“If you’ve been reading the headlines, it’s never been more important for companies to have a rigorous security process in place to mitigate risks and challenges,” said Deaner. “The external environment is increasingly complicated because of the sophistication of the threat landscape. It’s constantly changing.”
Currently, phishing still plays a dominant role in attacks. Twenty-four percent of FS-ISAC member-reported incidents start with an employee falling victim to phishing. Plus, ransomware is an ongoing factor in cybercrime, with global operators engaging in a game of “whack-a-mole” with law enforcement: popping up, shutting down, collaborating and moving constantly.
“This year, the reach of ransomware has increased exponentially from last year,” Deaner said. “So many companies are getting breached through ransomware, and every single year, those actors change. You have to keep up with that pace of change.”
What is a CISO to do?
The First Line of Defense
Deaner is leading the charge on a companywide cyber transformation program at Northwestern Mutual. “We’ve made huge strategic investments,” she said. “It’s a phenomenal time of transformation in terms of strategic initiatives in cybersecurity.”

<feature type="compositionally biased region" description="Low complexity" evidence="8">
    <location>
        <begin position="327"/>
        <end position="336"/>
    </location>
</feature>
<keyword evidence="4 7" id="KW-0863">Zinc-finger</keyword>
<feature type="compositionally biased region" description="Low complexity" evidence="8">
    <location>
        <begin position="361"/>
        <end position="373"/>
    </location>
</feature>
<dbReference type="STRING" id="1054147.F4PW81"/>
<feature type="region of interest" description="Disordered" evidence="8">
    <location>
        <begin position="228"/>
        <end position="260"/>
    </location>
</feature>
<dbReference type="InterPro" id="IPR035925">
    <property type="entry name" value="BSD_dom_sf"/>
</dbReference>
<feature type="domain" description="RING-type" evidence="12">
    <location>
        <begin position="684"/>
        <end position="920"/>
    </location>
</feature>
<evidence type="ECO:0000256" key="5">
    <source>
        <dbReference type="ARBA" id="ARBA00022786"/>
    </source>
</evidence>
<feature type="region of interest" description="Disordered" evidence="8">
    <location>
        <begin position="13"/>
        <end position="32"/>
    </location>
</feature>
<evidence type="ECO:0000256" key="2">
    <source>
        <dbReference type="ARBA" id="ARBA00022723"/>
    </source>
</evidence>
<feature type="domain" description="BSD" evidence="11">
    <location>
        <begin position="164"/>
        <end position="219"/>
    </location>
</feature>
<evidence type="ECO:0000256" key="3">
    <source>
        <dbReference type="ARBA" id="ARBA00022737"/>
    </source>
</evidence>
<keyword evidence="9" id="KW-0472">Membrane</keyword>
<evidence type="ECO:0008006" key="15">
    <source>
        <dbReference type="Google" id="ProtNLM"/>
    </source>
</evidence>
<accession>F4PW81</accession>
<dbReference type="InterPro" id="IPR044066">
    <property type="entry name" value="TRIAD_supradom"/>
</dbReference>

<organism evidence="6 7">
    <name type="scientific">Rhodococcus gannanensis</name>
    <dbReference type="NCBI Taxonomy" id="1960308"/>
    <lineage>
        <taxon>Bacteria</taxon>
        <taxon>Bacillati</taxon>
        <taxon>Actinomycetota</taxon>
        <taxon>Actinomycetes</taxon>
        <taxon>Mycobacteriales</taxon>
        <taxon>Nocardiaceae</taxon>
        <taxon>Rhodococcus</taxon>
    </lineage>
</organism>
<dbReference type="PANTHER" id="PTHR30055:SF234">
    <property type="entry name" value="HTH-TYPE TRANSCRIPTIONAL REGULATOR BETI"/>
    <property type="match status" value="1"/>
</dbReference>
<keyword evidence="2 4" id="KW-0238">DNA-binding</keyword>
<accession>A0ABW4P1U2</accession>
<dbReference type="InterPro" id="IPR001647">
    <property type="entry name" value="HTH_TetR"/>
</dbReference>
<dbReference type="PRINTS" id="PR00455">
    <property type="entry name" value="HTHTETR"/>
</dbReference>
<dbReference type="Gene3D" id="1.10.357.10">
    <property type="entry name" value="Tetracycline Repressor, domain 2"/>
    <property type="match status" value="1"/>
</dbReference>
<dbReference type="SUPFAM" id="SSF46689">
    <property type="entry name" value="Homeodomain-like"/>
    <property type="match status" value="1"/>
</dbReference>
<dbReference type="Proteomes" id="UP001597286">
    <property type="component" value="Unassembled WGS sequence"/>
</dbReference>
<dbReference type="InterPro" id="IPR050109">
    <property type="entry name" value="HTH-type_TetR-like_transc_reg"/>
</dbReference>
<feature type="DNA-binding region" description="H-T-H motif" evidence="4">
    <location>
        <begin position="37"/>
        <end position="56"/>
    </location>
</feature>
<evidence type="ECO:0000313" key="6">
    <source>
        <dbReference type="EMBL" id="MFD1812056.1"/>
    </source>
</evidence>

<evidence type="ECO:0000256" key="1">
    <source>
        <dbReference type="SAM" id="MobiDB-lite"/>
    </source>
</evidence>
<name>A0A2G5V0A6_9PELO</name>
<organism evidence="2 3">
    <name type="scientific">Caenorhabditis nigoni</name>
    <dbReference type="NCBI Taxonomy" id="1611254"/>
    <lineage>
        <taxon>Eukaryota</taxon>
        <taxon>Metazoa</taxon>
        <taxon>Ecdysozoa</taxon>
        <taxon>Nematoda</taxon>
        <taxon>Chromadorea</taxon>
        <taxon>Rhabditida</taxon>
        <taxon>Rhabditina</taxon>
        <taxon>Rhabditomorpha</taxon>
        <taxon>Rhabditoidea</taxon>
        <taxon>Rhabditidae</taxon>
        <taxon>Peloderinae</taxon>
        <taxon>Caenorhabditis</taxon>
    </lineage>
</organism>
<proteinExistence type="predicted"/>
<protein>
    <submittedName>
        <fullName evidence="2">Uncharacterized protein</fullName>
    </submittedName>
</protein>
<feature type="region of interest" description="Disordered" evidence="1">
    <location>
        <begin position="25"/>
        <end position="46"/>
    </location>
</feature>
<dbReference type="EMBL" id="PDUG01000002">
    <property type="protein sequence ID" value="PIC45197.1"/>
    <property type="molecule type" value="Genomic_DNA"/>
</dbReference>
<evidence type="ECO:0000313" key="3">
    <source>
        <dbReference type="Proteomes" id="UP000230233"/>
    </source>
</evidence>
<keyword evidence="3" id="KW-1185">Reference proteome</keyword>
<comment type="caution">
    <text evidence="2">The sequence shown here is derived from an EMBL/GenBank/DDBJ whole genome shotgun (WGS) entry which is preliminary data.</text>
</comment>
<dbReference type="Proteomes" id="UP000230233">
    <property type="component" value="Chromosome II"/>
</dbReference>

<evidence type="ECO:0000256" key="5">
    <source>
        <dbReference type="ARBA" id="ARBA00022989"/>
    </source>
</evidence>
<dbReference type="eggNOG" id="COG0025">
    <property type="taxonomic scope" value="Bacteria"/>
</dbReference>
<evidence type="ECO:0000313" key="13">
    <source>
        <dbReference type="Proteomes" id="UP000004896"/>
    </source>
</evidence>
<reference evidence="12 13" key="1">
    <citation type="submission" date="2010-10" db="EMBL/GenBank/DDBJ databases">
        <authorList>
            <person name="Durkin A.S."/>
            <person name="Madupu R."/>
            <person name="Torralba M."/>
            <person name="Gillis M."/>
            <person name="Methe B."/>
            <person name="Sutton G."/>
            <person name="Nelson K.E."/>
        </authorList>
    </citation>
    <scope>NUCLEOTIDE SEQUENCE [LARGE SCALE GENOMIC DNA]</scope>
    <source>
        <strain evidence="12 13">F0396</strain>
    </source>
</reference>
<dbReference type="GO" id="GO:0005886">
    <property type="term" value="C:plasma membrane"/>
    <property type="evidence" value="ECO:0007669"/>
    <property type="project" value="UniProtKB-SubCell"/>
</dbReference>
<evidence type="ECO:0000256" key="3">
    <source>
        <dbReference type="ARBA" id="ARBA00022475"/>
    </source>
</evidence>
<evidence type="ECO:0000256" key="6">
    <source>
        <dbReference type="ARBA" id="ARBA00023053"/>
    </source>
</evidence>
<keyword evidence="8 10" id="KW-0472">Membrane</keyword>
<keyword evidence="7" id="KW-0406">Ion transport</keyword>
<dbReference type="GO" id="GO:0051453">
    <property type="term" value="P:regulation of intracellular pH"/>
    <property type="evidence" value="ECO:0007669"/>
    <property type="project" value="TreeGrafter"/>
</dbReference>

The program kicked off earlier this year. For obvious reasons, Deaner can’t publicize the details but shared that it has been a resounding success. “It’s a huge win, and it’s a big deal for a cybersecurity person to get the entire company to make this a top priority,” she said. “It’s a long-term initiative in response to continually evolving external threats.”
“It’s a big deal for a cybersecurity person to get the entire company to make this a top priority.”
What Deaner can say is that the crux of this transformation hinges on establishing a “security culture” where awareness is engrained in behaviors across the organization, from employees to financial advisors to its 5 million clients. These practices help keep data safe and secure. “People are the first line of defense when it comes to these threats. We want consistently demonstrated behavior that protects our systems and programs,” said Deaner.
In sports, teams often study their rivals and run simulations in practice. These days, financial firms are following suit. Phishing simulations are one of the ways that Deaner’s team is cultivating better habits, since phishing is still a primary attack vector. It’s a strategy that has caught on with CISOs in the past few years.